The wind suddenly increased to force 8.  With a fast ripping tide moving North East and a Southerly Wind the water was a cauldron of confusion. The waves were steep, and the troughs deep. Excalibur took a few of these short steep waves head on, but it didn’t feel right and I can only say the situation felt wrong. We decided to head out further to try and escape the confused seas but this was no good. The waves seemed to be coming from all directions, and suddenly Excalibur was rolling from side to side. Each time we listed over it seemed further than the last time. You know its bad when you see the windows go under water, and when you list so far over the water is nearly at the same height as the bottom of the winch, so close that it can’t be long before it fills the cockpit. One particular wave came from nowhere and filled the cockpit up to the height of the lockers. Anyway, enough was enough. Oliver quickly called up Dover Port Authorities and explained that we were having some issues and needed to return straight away. Dover Port Authority gave us the green light to come back, and to let us know if we needed any assistance. I think the warble in Oliver’s voice said it all. We were both overwhelmed by the situation we were in. Oliver took over for the second time in 3 days to ensure we didn’t broach. We now had to fight the tide, and keep the boat as steady as possible, and crab back through the entrance. It was a seriously intense time, we had drifted with the tide already to about 1 mile – 1 1.2 miles out. Fighting the tide we could only make 2 knots, and we were still in the thick of it. Our worst fears were that the engine would cut out. We were still listing to perhaps 45 degrees, and if the engine cut out we would most likely be taken into the side of the Dover breakwater. The engine would rev higher after each bout of tossing (I still don’t know why). Engine manufacturers state that the maximum listing for a engine to function to be 30 degrees, if the engine continued to work above this then it would be down to good luck I guess. We edged painstakingly slow to the entrance, we were both waiting for that one big wave to push us over, and we were both wondering how much abuse the tiller could take as Oliver wrestled the boat after each wave.

We made our way slowly towards the entrance, crabbing along sideways until things gradually calmed down and then we were in. F*ck me, was my reaction. I still can’t believe my most harrowing experience started about 200m from the entrance of Dover.

Shaken and stirred we motored back to our berth, it took me a while to calm down enough to be able to berth Excalibur.

Once we moored up, it was time to assess the damage. The nav lights stopped working which turned out to be a blown fuse.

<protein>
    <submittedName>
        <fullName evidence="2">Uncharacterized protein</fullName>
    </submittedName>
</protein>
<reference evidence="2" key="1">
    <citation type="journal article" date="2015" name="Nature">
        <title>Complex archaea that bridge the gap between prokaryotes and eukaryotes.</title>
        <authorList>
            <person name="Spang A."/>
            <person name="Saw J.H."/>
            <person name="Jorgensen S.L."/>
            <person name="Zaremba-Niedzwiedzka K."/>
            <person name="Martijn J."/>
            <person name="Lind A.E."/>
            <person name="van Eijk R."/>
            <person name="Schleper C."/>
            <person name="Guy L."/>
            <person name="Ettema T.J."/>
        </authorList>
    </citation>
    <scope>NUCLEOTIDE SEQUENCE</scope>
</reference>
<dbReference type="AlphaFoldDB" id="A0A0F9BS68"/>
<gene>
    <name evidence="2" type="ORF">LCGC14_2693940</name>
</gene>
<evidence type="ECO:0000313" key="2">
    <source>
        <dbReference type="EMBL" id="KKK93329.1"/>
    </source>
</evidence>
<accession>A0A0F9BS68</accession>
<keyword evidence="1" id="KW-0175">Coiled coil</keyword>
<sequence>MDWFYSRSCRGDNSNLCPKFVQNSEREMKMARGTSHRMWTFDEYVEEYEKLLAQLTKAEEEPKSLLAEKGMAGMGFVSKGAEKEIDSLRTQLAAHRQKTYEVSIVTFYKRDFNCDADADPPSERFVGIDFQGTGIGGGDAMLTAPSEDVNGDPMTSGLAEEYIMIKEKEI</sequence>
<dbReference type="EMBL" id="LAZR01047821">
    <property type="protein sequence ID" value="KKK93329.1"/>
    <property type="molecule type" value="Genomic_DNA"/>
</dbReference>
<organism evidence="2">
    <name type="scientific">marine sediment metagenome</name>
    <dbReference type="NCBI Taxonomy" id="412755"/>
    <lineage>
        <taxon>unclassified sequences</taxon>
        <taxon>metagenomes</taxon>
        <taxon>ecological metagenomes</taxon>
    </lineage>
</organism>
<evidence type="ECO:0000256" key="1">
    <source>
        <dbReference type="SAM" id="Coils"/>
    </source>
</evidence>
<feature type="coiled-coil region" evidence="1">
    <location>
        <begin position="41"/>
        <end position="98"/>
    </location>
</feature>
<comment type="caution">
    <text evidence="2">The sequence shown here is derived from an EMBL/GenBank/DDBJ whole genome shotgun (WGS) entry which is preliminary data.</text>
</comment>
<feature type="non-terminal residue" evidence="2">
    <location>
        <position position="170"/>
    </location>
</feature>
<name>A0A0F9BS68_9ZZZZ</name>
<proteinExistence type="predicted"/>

Down below was a mess. I knew I hadn’t imagined the whole thing when Oliver started relaying the scene to me. The box at the top of the companion way had dispersed my tools, boxes of nails all over the floor, and curiously a multimeter which had switched itself on. The flavel cooker emptied all its contents. The electric kettle and toaseter which I keep in the recessed area by the galley was on the floor. Items in the trot box went everywhere. Terry the teddy bear had taken a dive and had wedged himself upside down under a door. All in all things had become displaced which I would never have guessed would have budged.

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We went through 3 bottles of wine that night, and talked in depth about the things we had learnt. It felt we had been given a intense training course in heavy weather sailing. Suddenly things became apparent, and we realised the importance of the positioning of life saving equipment, and keeping things ship shape.

Things we learn’t or were reminded of:

  • EPIRBS, liferafts and flares are absolutely useless below deck. We had zero time to go down below when the situation arose we . All life saving equipment belongs up in the cockpit (secured obviously).
  • Keep drain holes clear. Simple thing but easily forgotten.

  •  I believe it would be beneficial to put the switch panel on a hinge with catches on to make easier to open up and change fuses.
  • The little cupboard in the top step needs a catch.
  • The tiller nut tends to come loose after a while, I should really have had a locking nut on it.
  • The electric bilge pump did an excellent job, but going out without a working manual bilge pump was foolish. I have subsequently replaced the bilge pump which took about 40 minutes to replace, not long for such a vital piece of equipment.
  • Lockers should always be closed properly whilst en-route. The seals held up, but it highlights the importance of good seals to prevent the boat filling up.

  • A split pin of some sort would have been useful to prevent the cockpit hatch from sliding forward.
  • A 18hp engine gave us 2 knots against tide. When in a situation like this Excalibur would have benefited from a more powerful engine to get back in as quickly as possible. May consider a 30hp Beta engine next year.
  • The Genoa line came loose and trailed in the water. Luckily it didn’t get wrapped around the prop! Lines such as these should always be secured when not in use, but like it or not they can easily come loose like on this occasion.
  • One thing we did have right was having the washboards easily accessible. Oliver was able to grab them from the wetlocker with his harness still attached.

We spoke to the marina staff after, and I have since spoken to a couple based in the marina, the response  is generally the same “It can be a bit choppy”. It’s quite disparaging to be told it can be a bit choppy, when it was anything but a ‘bit choppy’, I guess only Oliver and myself  will know the true extent.

The biggest lesson we learnt from the overall trip is that when things turn bad, they happen in an instant, and by that time there is no time to do all those things that you thought you could do if things turned sour. Preparation is the key. From now on I will always prepare for the worst, which isn’t such a bad thing as it keeps a tidy boat, and most importantly, flask tea doesn’t taste that bad! 🙂

ps. Terry the Teddy Bear is doing well, and will be returning to the BVI’s soon for a bit of R&R

pps. I would like to say a big thank you to Oliver. I wouldn’t want to have faced such conditions with anyone else! I’m sorry we didn’t make it to Ramsgate!

 

 

 

Author: Tim Butler